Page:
My mind wanders to such thoughts most weeks in Corpus chapel, but today our preacher particularly drew our attention to the modern Church’s origins in a long-ago time when different ways of life were practised. Today is Candlemas, a very Anglo-Saxon name for the Feast of the Presentation of Christ in the Temple, and an occasion which (or so I was reliably informed by an observant evangelical member of the congregation) is most definitely not observed by the more modern, forward-looking, urban evangelical congregations these days. Our preacher (who was excellent) focused her attention very closely upon the varied significances of this festival: the really religious bit, in which the lines from the Gospel of Luke embedded in the Anglican choral tradition as the Nunc Dimittis give an early indication of what a marvel the infant Christ will become; but also the ye-olde-Englande traditional bit, when Candlemas marked the time when farmers began to plant their crops; and the takeaway message for our lives, the bit with the common ground for the cynical unbelievers, the miraculous sense of wonder experienced by anyone who (as the old man Simeon does in the Gospel reading) holds an infant in his arms and marvels at the sheer extent of the possibility contained within that one tiny body.
As I have sat in chapels and churches week after week, I have often, I think reasonably, had cause to interrogate myself about what I’m doing there. How far have I come away from being the atheist whose main draw to church was Philip Pullman, and what do I mean when I recite with the congregation the words printed on my service leaflet? I have often stopped just short of wondering whether I should learn more about how to become a Christian, whether I should look for the dotted line on which to sign, so that I might feel like a bit less of a charlatan when I twist myself into layers upon layers of metaphor so that I can say the Apostles’ Creed without lying. What was wonderful about today’s sermon, though, and about the old feasts like Candlemas (similarly Ascension Day, or the last Sunday of Advent, or any other liturgical day connected to a folk tradition), is that they demonstrate how belief can lie less in metaphysics and more in a sense of connection to the past, to the earth, and to fellowship with other people in the present. The Church of England doesn’t bother much about heaven and hell, but it has always made me feel welcome, has never asked what I am doing there or why I haven’t gone and gotten baptised already, and always reminds me to marvel at creation, from the connections I pursue with other people to the Shetland ponies in the field opposite Iffley village church and the first daffodil shoots that today I saw poking up on the lawn outside my house. “Glory be to God for dappled things,” Pullman quoted Hopkins as saying, three years ago, and I still think atheists might listen to Christians if in nothing else at least in guidance for how to marvel at and cherish the natural world around us, where time is not linear and progressive but cyclical.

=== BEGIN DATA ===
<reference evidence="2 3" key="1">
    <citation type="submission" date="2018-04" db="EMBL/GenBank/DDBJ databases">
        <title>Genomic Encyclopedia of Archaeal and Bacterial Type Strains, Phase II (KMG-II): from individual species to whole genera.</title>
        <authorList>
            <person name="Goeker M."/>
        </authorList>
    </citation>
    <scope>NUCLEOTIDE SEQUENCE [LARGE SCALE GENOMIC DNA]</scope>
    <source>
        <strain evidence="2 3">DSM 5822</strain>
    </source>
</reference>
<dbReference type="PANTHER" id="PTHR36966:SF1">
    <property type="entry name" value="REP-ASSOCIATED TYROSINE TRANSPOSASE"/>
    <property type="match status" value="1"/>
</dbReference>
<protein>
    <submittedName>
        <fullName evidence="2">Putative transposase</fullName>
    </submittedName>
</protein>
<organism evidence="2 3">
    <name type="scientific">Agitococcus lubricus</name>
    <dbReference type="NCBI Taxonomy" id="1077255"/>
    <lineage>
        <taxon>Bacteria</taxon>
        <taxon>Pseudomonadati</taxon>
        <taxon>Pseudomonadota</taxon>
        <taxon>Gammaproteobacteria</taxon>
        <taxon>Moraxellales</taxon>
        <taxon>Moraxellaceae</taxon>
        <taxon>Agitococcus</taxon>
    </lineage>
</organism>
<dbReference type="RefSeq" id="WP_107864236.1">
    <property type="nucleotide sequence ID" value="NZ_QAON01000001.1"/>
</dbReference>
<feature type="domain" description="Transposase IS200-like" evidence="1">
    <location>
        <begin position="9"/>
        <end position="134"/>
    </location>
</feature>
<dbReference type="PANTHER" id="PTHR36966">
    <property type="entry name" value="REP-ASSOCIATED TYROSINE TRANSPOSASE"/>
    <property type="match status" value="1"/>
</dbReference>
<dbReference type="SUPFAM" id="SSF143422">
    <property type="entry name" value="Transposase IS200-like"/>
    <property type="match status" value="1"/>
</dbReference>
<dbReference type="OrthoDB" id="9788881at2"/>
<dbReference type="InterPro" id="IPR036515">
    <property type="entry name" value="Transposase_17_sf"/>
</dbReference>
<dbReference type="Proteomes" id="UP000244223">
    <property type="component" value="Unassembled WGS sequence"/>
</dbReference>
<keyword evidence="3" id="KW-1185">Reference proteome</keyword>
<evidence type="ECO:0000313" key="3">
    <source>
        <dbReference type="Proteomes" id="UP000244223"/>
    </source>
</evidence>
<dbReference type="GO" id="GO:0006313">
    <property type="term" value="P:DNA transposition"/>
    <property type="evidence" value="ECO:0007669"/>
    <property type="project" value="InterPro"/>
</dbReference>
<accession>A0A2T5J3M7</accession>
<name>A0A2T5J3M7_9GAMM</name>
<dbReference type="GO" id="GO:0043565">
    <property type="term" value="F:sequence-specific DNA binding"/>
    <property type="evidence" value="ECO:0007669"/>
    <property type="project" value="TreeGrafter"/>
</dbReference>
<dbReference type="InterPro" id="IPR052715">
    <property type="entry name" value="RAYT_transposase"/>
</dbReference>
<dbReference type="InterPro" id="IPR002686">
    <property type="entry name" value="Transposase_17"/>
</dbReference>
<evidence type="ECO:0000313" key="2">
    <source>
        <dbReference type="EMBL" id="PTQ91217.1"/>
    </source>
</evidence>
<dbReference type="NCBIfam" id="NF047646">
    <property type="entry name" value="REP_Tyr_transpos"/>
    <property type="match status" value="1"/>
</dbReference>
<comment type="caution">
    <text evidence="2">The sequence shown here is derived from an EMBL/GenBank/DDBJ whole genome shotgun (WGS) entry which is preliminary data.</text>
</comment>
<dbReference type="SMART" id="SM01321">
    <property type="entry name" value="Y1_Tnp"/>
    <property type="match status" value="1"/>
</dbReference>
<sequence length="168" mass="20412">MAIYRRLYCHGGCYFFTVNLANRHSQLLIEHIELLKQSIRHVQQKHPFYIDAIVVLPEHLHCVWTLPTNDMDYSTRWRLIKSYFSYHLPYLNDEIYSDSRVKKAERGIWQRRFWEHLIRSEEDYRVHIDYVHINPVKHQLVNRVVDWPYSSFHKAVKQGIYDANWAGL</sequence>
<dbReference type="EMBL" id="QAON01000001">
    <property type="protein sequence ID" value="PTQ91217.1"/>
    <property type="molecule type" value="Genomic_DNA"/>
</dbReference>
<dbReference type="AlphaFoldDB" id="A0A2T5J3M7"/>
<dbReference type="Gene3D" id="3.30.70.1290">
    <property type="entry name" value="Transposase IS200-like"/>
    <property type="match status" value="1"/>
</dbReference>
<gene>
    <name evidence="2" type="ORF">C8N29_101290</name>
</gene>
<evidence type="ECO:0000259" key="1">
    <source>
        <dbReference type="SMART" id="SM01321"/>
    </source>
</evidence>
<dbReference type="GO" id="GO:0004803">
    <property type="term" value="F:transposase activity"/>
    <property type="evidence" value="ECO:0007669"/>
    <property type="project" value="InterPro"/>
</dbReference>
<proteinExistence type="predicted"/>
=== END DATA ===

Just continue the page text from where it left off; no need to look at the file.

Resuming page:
I am starting to hear from Ph.D. programs, and it is starting to dawn on me that this will be my last spring in Oxford probably for some time. I will be moving to a city next year, and while this spring will bring with it news of a new life, greater opportunities, new connections to form and hopefully new routes to happiness, I don’t think that spring is quite the same in concrete jungles, where you have to look much harder to find a daffodil or a newborn lamb, and where the Christianity (or at least this has been my sense) shares a little less common ground with the secular experience.